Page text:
Knowing something about categories and tags can help you narrow down what you want to follow or read on your favorite sites… or even just for browsing. Generally, clicking on tags in a blog can help you find similar subjects in other blogs. Categories should be within a specific blog. We’ll focus mainly on categories today.
Let’s take Mashable as our first example. Now here’s a site that could overwhelm you! They’ve grouped some topics as you scroll down the home page, but, for me, I click on a category at the top, like “social media” or “tech.” (Their categories also have drop-downs to narrow your browsing even further.)
When you’re reading their posts, you’ll notice more categories at the end as well, so open up this article, The Robot Flash Mob is Here, about collective artificial intelligence (cute, swarming robots and an interesting video). Now scroll to the bottom. The categories after the article include “Harvard” and “robots.” If you click on one of these, you’ll find all Mashable’s posts about robots, for instance.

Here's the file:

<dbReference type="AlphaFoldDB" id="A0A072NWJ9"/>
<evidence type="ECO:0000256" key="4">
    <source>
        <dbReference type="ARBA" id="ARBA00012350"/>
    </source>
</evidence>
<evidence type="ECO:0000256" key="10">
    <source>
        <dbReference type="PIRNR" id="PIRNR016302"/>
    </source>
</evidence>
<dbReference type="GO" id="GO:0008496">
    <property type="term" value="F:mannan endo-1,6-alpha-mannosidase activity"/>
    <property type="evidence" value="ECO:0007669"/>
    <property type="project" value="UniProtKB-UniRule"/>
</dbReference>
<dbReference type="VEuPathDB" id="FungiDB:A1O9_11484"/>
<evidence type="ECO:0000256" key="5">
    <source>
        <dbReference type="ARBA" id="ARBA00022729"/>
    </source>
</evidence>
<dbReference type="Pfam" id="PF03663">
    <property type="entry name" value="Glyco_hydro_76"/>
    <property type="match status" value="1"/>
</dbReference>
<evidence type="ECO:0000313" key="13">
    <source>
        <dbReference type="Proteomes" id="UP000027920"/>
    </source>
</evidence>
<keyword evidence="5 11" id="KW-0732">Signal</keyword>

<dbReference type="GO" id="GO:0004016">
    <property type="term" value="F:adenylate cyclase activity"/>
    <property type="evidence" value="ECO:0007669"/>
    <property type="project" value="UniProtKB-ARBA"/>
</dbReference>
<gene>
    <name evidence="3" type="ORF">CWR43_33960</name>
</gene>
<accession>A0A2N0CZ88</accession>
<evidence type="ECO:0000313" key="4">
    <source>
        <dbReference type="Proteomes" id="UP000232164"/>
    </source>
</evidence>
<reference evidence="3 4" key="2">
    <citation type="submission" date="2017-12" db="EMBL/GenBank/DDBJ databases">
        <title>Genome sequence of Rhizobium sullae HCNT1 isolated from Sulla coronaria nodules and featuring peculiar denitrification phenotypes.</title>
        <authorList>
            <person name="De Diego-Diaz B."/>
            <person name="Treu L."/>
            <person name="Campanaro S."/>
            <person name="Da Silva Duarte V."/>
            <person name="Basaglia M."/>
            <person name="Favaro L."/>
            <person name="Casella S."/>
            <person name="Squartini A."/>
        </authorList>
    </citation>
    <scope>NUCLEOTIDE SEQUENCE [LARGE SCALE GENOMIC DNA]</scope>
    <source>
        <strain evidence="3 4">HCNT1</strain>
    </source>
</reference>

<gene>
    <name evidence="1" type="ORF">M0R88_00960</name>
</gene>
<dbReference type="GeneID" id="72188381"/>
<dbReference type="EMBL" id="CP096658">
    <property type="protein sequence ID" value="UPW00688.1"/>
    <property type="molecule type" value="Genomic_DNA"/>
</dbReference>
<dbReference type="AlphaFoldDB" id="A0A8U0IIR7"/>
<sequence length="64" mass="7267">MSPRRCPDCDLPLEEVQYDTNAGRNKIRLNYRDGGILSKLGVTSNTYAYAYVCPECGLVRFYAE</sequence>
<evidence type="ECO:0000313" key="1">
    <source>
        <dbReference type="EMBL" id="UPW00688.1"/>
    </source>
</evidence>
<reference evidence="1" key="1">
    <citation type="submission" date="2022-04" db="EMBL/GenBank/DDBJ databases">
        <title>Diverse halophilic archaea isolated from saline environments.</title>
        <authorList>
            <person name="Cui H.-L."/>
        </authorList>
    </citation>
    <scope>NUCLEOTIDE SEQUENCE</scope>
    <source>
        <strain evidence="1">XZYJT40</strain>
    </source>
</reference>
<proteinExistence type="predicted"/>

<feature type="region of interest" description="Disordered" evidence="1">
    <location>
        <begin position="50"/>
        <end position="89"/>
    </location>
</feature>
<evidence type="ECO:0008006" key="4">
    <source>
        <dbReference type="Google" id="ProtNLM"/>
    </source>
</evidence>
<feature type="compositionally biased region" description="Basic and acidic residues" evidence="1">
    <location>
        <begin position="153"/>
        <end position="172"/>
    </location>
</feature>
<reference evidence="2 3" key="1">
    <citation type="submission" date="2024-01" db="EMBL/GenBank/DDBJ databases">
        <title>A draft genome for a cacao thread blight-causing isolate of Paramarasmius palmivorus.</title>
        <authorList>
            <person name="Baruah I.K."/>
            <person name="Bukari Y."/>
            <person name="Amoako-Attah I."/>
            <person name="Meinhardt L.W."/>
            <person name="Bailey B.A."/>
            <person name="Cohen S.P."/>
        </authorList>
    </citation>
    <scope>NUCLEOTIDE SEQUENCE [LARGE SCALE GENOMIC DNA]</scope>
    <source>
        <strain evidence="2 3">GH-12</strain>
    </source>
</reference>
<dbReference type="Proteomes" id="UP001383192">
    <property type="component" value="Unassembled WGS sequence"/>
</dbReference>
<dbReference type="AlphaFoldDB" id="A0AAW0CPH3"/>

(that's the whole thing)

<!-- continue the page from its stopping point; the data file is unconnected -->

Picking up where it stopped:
Some bloggers may not have a clear picture of how to use categories and tags well, but click around on your favorite sites to see if these links improve your reading experience.
(Before you leave Mashable, look for the big OOPS in the Downton Abbey publicity photo.)
In general, most people don’t go to a site to read. They expect the news to come to them through a feed.
So, are you receiving blog posts in an email or in a feed reader (news aggregator)? If you aren’t, read How to Use RSS Feeds for a simple explanation of feeds and readers. The author recommends Google Reader, which has been discontinued. The 10 Best News Aggregator Apps for Those on the Go should have one that you’ll like to use. Check the recommendations over because some apps work on only certain devices. All of these will format your feeds with text and photos so you essentially have your own visually-attractive online newspaper or magazine with the news and blog posts you want (I use Feedly).
Did you know you can follow the feed for just a category instead of receiving everything from a blog? We’ll use Michael Hyatt’s popular blog to illustrate. He uses categories well. Every post he writes fits into one of five categories which are available right across the top of his blog posts. When you click on one of these, you’ll see, for example, a URL like this one, http://michaelhyatt.com/category/leadership, which brings up all his posts on leadership only. If you use a feed reader and type in “michaelhyatt.com/feed” you’ll receive everything he writes. In order to follow a category-only feed, make sure “category” is in the URL and add “feed” after the forward slash. Type in “michaelhyatt.com/category/productivity/feed” to receive Michael Hyatt’s productivity posts only. You should be able to do this in many sites.
What blogs do you like to follow?
NOTE: The tag image is available from Wikimedia Commons.